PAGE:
10. Environment and Lifestyle-Related Pathology Flashcards Preview

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Flashcards in 10. Environment and Lifestyle-Related Pathology Deck (36):

What is pneumoconioses?

Fibrosing pulmonary disease caused by inhalation of an aerosol (mineral dusts, particles, vapors, or fumes).


What is anthracosis?

When carbon pigment (anthracotic pigment) accumulates in macrophages along the pleural lymphatics. It is asymptomatic.


What is simple coal worker's pneumoconiosis?

AKA black lung disease, coal-dust macules and nodules in the upper lobes. Little pulmonary dysfunction.


What is complicated coal worker's pneumoconiosis?

Progressive massive fibrosis with increasing respiratory distress. May progress to pulmonary hypertension and cor pulmonale.


What is Caplan syndrome?

Pneumoconiosis and rheumatoid arthritis.


Which type of asbestos is associated with being more pathogenic and highly associated with mesotheliomas?

The amphibole kind which are straight and brittle fibers. There are crocidolite, tremolite and amosite subtypes. Serpentine are not so much pathogenic and are curved, flexible fibers with chrysolite subtype.


What happens in asbestosis?

Diffuse interstitial fibrosis, which is most severe in the lower lobes. Asbestos bodies that may become coated with iron (ferruginous bodies). Slowly progressive dyspnea that may progress to pulmonary hypertension and cor pulmonale.


What other syndrome is associated with asbestosis?

Caplan syndrome.


How is silicosis acquired?

Exposure to silicon dioxide (silica).


What is the most common type of tumor in asbestos-exposed individuals?

Bronchogenic carcinoma.


What are the clinical symptoms of malignant mesotheliomas?

Recurrent pleural effusions, dyspnea and chest pain. There is an encasement and compression of the lungs. Micro: carcinomatous and sarcomatous elements (biphasic parttern).


What do we seen in X-ray of someone with silicosis?

Fibrotic nodules in the upper zones.


What are the clinical symptoms of silicosis?

Insidious onset of dysnea, slowly progressive despite cessation of exposure.


How does berylliosis damage the lungs?

Causes type IV hypersensitivity reaction, resulting in granuloma formation.


What does acute exposure to beryllium cause?

Acute pneumonitis.


Who are in danger for berylliosis?

Personel on aerospace industry and nuclear reactors.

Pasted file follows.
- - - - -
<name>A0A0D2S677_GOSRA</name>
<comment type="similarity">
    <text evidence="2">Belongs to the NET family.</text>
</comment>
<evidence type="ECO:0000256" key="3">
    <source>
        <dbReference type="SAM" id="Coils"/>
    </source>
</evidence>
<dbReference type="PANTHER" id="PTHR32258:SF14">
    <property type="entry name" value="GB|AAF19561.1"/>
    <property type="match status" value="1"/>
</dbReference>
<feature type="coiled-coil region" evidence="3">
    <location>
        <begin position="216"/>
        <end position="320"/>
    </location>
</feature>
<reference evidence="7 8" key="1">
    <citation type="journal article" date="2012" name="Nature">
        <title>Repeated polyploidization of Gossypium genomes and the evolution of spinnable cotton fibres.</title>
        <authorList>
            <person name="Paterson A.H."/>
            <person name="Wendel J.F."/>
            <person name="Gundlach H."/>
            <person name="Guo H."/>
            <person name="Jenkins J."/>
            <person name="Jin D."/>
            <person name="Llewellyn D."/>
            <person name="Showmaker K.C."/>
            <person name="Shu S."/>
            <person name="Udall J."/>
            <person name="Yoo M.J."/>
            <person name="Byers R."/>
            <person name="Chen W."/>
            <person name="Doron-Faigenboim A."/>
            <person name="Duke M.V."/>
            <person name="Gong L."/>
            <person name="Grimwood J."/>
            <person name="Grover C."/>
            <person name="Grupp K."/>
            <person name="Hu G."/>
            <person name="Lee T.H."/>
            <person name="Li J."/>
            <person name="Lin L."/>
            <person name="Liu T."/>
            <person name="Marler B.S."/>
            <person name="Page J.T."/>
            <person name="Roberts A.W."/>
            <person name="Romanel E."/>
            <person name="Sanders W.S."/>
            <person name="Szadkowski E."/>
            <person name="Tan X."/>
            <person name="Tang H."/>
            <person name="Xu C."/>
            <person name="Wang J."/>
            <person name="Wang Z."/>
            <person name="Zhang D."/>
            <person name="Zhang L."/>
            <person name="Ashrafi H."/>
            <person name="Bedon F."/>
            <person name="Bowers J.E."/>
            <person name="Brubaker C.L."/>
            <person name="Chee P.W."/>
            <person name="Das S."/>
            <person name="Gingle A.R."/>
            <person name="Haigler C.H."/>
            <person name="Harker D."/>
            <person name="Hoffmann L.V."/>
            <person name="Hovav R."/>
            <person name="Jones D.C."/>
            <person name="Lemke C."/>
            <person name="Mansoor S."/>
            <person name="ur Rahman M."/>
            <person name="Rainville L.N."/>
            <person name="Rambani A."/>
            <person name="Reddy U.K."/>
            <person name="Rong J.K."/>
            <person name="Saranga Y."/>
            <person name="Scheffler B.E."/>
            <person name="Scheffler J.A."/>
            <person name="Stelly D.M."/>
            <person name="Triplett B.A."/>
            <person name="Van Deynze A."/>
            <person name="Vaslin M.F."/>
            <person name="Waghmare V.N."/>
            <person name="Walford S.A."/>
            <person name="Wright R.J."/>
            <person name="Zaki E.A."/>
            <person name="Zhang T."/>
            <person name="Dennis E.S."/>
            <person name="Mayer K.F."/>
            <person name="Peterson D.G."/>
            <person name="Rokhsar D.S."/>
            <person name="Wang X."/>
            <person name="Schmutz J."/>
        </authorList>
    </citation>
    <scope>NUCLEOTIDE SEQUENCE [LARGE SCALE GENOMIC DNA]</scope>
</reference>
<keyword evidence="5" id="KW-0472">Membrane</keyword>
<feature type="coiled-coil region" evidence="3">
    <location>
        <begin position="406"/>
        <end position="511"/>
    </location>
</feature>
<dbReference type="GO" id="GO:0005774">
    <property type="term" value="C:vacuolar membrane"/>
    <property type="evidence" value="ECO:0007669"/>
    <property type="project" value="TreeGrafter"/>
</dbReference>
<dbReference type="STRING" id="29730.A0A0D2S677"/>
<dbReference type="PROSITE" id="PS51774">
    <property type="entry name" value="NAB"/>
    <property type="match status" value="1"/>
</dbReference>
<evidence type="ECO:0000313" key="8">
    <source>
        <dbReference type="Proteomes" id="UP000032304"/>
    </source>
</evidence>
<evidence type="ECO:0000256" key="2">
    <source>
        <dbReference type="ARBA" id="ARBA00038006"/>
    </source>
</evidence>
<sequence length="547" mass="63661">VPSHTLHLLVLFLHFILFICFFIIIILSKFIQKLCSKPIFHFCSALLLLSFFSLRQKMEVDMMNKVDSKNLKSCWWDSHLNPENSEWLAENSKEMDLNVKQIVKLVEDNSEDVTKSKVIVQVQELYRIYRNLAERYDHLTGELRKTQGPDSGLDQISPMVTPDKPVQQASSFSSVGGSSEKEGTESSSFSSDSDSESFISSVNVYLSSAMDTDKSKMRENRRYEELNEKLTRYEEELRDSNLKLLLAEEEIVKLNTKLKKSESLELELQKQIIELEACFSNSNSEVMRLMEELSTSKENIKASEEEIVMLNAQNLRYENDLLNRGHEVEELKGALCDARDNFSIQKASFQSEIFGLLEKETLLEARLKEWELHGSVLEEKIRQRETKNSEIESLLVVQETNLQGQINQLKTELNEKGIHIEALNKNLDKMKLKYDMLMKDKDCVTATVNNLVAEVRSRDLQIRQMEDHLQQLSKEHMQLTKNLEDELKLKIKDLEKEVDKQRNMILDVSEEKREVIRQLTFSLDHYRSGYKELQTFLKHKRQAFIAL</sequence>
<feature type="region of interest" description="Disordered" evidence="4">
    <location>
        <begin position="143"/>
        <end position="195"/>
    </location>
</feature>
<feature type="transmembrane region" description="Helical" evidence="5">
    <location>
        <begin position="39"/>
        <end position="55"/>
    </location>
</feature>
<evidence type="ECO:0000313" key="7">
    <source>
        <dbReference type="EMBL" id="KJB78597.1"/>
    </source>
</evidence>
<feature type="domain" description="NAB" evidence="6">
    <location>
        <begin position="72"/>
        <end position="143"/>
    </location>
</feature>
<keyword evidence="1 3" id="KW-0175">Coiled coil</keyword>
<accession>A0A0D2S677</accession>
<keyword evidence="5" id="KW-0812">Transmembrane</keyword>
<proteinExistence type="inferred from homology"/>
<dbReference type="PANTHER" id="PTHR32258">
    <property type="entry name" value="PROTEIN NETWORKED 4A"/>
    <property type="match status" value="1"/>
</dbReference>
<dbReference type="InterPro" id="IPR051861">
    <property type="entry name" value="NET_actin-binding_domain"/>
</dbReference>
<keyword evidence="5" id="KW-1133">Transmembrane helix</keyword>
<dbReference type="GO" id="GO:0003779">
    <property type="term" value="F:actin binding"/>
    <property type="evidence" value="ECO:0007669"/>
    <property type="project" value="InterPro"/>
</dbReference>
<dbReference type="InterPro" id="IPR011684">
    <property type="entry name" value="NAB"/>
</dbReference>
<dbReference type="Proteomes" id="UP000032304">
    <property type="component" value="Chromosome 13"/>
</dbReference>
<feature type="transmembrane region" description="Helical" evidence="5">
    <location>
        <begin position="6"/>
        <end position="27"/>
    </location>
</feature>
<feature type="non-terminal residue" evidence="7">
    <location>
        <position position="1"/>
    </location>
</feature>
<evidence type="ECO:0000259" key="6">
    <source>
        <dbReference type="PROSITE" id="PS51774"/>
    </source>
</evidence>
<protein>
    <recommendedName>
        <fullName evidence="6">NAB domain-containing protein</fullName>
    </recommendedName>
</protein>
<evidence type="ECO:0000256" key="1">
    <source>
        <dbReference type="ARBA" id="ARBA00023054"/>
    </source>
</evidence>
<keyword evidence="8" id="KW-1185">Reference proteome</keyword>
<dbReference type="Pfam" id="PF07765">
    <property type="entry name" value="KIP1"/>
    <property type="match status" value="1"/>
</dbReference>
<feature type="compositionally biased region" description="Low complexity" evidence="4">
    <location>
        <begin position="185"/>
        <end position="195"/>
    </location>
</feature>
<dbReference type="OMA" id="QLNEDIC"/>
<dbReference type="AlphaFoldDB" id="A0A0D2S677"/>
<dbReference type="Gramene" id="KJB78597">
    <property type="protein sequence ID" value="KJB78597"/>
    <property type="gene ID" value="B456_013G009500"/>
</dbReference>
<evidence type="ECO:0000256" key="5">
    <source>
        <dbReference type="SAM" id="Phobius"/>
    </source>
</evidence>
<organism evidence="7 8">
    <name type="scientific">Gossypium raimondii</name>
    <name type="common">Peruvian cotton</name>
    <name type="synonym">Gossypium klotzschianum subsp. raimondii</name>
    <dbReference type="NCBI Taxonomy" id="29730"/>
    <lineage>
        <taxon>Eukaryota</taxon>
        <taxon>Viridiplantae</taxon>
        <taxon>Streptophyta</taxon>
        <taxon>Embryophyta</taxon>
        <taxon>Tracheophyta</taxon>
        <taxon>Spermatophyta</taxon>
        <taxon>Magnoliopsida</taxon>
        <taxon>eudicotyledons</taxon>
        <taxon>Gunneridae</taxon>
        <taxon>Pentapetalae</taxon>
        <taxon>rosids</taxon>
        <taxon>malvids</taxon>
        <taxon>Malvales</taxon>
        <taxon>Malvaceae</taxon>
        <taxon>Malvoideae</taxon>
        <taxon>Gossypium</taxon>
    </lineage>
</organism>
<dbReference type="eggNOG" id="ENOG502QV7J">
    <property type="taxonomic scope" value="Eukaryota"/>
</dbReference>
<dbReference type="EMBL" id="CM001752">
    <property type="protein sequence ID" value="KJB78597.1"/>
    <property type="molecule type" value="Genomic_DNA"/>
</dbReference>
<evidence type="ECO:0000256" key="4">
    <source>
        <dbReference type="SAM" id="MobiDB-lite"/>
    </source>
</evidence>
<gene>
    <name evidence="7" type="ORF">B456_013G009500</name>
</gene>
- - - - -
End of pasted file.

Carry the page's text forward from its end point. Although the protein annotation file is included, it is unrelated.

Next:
What does chronic exposure to beryllium cause?

Pulmonary noncaseating granulomas and fibrosis, hilar lymph node granulomas, and systemic granulomas.


What does aspirin do?

Irreversibly acetylates cyclooxygenase, preventing platelet production of thromboxane A2.


How does carbon monoxide does damage to the body?

With its high affinity to oxygen, it forms carboxyhemoglobin, which shifts the oxygen dissociation curve causing systemic hypoxia.


What does 10% concentration of carbon monoxide in the body do?



What does 30% concentration of carbon monoxide in the body do?

Headache and shortness of breath on exertion.


What does 50% concentration of carbon monoxide in the body do?

Loss of consciousness, convulsion and coma.


What does 60% and above concentration of carbon monoxide in the body do?



What are the symptoms of carbon monoxide poisoning?

Bright "cherry-red" color of the skin, mucosal membranes, and the blood.


What are the symptoms of acute arsenic poisoning?

Garlic-scented breath, hemorrhagic gastroenteritis, CNS toxicity that may lead to coma and seizure.


What are the symptoms of chronic arsenic poisoning?

Malaise and abdominal pain, peripheral neurpathy and muscular weakness, sking changes (hyperpigmentation and dermatitis), Mees lines (transverse bands on the finger nails seen in heavy metal poisoning).


How does lead interfere with heme production?

It inhibits d-aminolevulinic acid dehydratase and ferrochelatase.


What are the symptoms of lead poisoning?

CNS toxicity, wrist and foot drop (in adults due to peripheral motor never demyelination), abdominal pain (colic pain), renal tubular acidosis, and renal failure, microcytic anemia with basophilic stippling, deposition of lead at the gingivodental line ("lead line").


What do we expect to see in X-ray of someone with chronic lead poisoning?

Long bones have lead lines (increased bone density) at the epiphyseal growth plates.


What does mercury poisoning cause?

Neurotoxicity (intention tremors, dementia and delirium (mad as a hatter), and nephrotoxicity (acute tubular necrosis).


What are the symptoms of cyanide poisoning?

"Bitter almond" scented breath, causes systemic asphyxia.


What is the mechanism of cyanide poisoning?

Blocks cellular respiration by binding to mitochondrial cytochrome oxidase.


What does methanol convert to inside the body and what is its treatment?

Metabolized to fomaldehyde (by alcohol dehydrogenase) and formic acid. Treatment is ethyl alcohol (ethanol, normal alcohol).


What are the symptoms of methyl alcohol poisoning?

Blindness by necrosis of retinal ganglion cells and can lead to inebriation, coma, and death.


What is the telltale sign of IV drug abuse and why?

"Track marks" in the antecubital fossa, which are produced from the healing of skin abscesses.


What can chronic use of cocaine cause?

Perforation of the nasal septum and dilated cardiomyopathy.